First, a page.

Some birds are extremely illusive and difficult to track systematically, making their migratory pathways hard to study and conservation management difficult. Employing stable isotope methods can provide some information, but as large geographic regions share isotope populations, such indications are often very broad. In this study, researchers use GBIF-mediated occurrences relying on citizen science observations to refine hydrogen isotope estimates of migratory origins of the secretive Virginia rail (Rallus limicola). Combining methods, the researchers produced high-resolution estimates of the origins of migrant birds, showing that 45 per cent of individuals from Louisiana had breeding origins outside the Mississippi flyway, and less than 20 per cent of Texas individuals originated in the Central flyway, both refuting previous assumptions. The results highlight the need for species-specific migratory studies, as management strategies based on surrogate species may be inaccurate, as indicated by the study.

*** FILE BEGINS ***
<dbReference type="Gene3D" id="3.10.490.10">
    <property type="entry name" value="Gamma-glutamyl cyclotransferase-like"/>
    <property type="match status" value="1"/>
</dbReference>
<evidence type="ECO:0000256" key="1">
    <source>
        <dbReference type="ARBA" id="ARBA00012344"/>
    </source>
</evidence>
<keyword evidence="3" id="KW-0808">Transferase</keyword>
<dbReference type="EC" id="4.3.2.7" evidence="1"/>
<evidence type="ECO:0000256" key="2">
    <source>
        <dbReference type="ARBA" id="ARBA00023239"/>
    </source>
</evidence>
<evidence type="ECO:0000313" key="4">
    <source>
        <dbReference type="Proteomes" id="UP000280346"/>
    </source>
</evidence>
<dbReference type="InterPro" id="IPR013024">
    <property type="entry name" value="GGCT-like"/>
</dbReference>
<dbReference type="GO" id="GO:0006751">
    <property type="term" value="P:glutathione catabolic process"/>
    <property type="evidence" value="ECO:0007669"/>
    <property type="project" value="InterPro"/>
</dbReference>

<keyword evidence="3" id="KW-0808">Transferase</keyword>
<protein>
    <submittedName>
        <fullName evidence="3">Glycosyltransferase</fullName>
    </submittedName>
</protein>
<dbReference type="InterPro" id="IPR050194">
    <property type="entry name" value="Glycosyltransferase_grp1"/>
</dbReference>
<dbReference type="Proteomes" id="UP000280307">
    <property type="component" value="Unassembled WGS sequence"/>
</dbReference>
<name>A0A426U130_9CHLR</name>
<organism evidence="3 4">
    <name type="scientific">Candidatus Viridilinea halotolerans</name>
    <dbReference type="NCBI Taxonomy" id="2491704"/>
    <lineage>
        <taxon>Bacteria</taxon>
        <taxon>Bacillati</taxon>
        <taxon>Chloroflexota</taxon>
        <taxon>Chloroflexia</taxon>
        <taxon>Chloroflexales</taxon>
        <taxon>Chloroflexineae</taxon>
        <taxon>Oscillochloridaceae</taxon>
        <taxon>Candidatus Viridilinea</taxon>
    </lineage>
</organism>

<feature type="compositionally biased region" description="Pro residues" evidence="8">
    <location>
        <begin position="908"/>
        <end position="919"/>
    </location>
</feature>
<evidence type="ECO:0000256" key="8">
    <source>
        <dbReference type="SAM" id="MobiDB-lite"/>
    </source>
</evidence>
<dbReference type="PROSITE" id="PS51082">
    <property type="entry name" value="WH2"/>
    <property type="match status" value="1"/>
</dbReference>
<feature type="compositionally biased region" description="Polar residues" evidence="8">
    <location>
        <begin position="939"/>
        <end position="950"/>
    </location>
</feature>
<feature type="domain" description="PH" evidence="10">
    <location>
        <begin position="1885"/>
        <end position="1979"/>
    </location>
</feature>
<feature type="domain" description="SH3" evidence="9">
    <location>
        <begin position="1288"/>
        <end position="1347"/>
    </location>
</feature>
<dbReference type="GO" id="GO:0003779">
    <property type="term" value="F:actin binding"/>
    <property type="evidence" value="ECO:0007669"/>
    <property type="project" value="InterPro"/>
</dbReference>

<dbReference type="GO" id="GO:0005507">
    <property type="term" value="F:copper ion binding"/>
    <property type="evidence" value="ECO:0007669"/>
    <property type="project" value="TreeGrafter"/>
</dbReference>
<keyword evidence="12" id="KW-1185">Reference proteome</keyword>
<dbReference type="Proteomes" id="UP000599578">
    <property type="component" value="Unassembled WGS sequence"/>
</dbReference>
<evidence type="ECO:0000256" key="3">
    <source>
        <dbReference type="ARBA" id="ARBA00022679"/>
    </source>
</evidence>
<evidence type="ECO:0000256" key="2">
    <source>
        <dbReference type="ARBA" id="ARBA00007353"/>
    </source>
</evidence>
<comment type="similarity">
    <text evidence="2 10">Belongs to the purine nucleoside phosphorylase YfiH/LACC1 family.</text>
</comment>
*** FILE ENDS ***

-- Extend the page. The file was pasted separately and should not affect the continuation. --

Fournier AMV, Sullivan AR, Bump JK, Perkins M, Shieldcastle MC and King SL (2016) Combining citizen science species distribution models and stable isotopes reveals migratory connectivity in the secretive Virginia rail. Journal of Applied Ecology. Wiley-Blackwell. Available at doi:10.1111/1365-2664.12723.